Lunar Eclipse November 2021: Where and how to catch the longest lunar eclipse of the century

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Updated: November 19, 2021 5:34 PM

The partial lunar eclipse occurring today is the longest one since February 18, 1440.

The eclipse today will last 3 hours, 28 minutes and 23 seconds. (Representational image)

Lunar Eclipse November 2021: It’s Kartik Purnima today, or an auspicious Full Moon day, and today, a near total lunar eclipse is set to occur. The Moon will be covered nearly entirely by the shadow of the Earth. Not only that, but this is also going to be the longest lunar eclipse of the 21st century and also the longest one in almost 600 years. The lunar eclipse began at 11:32 am Indian time and will last till 5:34 pm Indian time today. A report in IE cited NASA as saying that the partial lunar eclipse occurring today is the longest one since February 18, 1440. The eclipse today will last 3 hours, 28 minutes and 23 seconds (excluding the time when only the Earth’s penumbra would cover the Moon), while the one that occurred in February of 1440 lasted for 3 hours, 28 minutes, 46 seconds.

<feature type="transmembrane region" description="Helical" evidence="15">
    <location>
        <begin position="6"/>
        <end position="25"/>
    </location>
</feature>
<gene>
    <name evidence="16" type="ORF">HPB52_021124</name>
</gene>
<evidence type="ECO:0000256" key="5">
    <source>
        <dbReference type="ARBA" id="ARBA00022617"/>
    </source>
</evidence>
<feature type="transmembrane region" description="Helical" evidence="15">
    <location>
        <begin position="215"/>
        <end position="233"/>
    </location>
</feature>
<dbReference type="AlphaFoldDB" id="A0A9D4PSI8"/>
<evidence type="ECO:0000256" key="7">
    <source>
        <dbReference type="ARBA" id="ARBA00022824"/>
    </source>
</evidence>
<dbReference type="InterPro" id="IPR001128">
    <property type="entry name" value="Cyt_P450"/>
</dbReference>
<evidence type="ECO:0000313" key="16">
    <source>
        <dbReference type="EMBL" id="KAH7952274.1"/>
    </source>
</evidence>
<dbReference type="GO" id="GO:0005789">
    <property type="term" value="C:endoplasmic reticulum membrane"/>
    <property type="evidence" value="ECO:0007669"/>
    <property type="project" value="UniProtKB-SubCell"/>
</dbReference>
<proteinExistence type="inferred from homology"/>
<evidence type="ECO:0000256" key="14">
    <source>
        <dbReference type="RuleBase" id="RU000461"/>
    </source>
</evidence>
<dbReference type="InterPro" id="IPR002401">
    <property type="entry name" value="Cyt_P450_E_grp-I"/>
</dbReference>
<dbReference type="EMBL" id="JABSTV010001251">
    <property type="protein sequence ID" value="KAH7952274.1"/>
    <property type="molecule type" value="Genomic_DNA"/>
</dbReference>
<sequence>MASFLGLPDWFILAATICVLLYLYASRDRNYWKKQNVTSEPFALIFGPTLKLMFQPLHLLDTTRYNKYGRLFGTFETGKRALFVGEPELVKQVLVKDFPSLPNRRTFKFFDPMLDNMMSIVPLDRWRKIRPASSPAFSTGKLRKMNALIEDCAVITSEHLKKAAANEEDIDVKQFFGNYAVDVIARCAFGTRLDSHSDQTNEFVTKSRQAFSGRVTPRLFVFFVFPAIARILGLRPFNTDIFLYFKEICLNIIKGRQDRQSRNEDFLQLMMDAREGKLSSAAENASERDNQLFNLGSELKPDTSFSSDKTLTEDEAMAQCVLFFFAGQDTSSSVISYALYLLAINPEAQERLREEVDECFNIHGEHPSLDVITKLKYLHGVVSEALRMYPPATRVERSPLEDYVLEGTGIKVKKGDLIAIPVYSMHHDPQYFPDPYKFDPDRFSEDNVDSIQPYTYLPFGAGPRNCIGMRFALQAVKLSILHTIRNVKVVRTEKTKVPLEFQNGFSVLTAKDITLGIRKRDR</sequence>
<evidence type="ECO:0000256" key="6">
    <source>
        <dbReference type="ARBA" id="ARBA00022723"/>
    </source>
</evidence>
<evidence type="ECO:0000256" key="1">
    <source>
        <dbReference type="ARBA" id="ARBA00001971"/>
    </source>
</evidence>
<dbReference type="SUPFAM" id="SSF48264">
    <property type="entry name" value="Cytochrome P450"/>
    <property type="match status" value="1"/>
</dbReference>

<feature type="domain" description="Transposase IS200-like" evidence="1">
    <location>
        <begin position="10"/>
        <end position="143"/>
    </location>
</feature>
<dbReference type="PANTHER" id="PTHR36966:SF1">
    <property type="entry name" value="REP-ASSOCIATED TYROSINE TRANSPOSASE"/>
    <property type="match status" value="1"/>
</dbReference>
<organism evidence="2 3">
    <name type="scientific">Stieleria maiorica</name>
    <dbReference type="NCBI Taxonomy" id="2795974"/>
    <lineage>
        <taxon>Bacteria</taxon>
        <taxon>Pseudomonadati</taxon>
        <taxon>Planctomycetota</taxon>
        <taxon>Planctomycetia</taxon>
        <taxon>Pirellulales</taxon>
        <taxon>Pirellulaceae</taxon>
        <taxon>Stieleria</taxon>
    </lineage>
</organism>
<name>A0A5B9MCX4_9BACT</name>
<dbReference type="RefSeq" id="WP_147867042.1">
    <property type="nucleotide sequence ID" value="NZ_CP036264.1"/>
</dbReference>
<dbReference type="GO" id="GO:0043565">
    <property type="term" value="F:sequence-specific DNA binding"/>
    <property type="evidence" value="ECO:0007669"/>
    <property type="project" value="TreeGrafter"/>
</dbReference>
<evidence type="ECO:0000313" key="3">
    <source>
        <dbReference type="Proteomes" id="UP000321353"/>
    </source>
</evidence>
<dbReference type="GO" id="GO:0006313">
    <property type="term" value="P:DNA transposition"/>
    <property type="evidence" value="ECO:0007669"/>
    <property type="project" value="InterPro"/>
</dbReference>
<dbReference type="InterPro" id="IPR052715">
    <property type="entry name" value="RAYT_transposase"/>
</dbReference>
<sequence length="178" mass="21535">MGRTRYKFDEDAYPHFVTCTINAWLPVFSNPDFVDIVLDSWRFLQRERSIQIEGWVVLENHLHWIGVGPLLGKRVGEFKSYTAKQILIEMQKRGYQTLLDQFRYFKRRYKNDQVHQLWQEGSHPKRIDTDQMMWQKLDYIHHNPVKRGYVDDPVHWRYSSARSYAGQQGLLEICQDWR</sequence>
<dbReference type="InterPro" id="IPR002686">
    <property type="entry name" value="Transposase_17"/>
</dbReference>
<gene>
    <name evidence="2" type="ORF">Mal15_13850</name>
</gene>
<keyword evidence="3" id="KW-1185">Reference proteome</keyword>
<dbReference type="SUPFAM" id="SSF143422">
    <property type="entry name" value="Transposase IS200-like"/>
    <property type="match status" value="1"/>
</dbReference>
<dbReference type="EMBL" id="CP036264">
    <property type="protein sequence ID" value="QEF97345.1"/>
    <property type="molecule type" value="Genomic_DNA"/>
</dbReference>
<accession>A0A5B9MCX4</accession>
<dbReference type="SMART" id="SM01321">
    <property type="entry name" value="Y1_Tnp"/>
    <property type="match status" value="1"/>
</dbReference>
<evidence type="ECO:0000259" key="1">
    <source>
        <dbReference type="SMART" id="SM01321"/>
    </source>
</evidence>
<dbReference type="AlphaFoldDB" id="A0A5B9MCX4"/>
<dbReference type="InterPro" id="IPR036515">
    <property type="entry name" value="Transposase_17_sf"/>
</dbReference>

While the eclipse is going to be historical and will also cover more than 90% of the Moon, it will sadly not be visible in India. Only parts of Eastern and Northern India would be able to catch the tail end of the eclipse, when a very small portion of the Moon would be slightly less bright because of the Earth’s penumbra. Meanwhile, no parts of Western and Southern India would be able to catch any portion of the eclipse – partial or penumbral.

However, though it is not the same, enthusiasts can still catch the livestream of the eclipse on Lowell Observatory’s YouTube channel, or watch it on the website of Time and Date.

As for when India will get to experience a total lunar eclipse, here is the answer – nearly a year later. The lunar eclipse occurring on November 8, 2022, would be visible from India. But enthusiasts would need to ensure that they go to open places or places that do not have pollution or cloud cover to be able to catch it then. But we’ll cover all of that when the time comes. For now, head to Lowell Observatory’s YouTube channel or Time and Date’s website to catch the live stream of the eclipse that is taking place right now!

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